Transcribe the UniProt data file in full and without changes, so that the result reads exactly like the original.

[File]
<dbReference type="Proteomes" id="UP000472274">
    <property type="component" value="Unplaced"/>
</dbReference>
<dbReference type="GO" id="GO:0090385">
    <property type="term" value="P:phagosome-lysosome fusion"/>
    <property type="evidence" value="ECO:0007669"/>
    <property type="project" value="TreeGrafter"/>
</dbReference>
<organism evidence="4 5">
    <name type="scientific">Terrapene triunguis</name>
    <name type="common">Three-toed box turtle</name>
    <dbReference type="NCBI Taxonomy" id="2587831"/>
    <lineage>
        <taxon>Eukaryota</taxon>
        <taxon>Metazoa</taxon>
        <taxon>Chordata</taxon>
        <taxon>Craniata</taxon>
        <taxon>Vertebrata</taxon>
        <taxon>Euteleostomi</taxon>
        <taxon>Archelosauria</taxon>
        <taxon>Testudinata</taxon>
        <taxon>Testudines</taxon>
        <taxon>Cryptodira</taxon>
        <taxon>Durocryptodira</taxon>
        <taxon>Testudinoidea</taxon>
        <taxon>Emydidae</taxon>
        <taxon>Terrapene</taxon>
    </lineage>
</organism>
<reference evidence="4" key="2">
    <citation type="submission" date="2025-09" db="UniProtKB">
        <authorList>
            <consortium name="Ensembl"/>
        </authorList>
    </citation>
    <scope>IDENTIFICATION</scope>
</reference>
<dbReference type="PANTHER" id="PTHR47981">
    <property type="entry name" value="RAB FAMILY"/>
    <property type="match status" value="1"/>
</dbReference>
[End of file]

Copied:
<dbReference type="Proteomes" id="UP000472274">
    <property type="component" value="Unplaced"/>
</dbReference>
<dbReference type="GO" id="GO:0090385">
    <property type="term" value="P:phagosome-lysosome fusion"/>
    <property type="evidence" value="ECO:0007669"/>
    <property type="project" value="TreeGrafter"/>
</dbReference>
<organism evidence="4 5">
    <name type="scientific">Terrapene triunguis</name>
    <name type="common">Three-toed box turtle</name>
    <dbReference type="NCBI Taxonomy" id="2587831"/>
    <lineage>
        <taxon>Eukaryota</taxon>
        <taxon>Metazoa</taxon>
        <taxon>Chordata</taxon>
        <taxon>Craniata</taxon>
        <taxon>Vertebrata</taxon>
        <taxon>Euteleostomi</taxon>
        <taxon>Archelosauria</taxon>
        <taxon>Testudinata</taxon>
        <taxon>Testudines</taxon>
        <taxon>Cryptodira</taxon>
        <taxon>Durocryptodira</taxon>
        <taxon>Testudinoidea</taxon>
        <taxon>Emydidae</taxon>
        <taxon>Terrapene</taxon>
    </lineage>
</organism>
<reference evidence="4" key="2">
    <citation type="submission" date="2025-09" db="UniProtKB">
        <authorList>
            <consortium name="Ensembl"/>
        </authorList>
    </citation>
    <scope>IDENTIFICATION</scope>
</reference>
<dbReference type="PANTHER" id="PTHR47981">
    <property type="entry name" value="RAB FAMILY"/>
    <property type="match status" value="1"/>
</dbReference>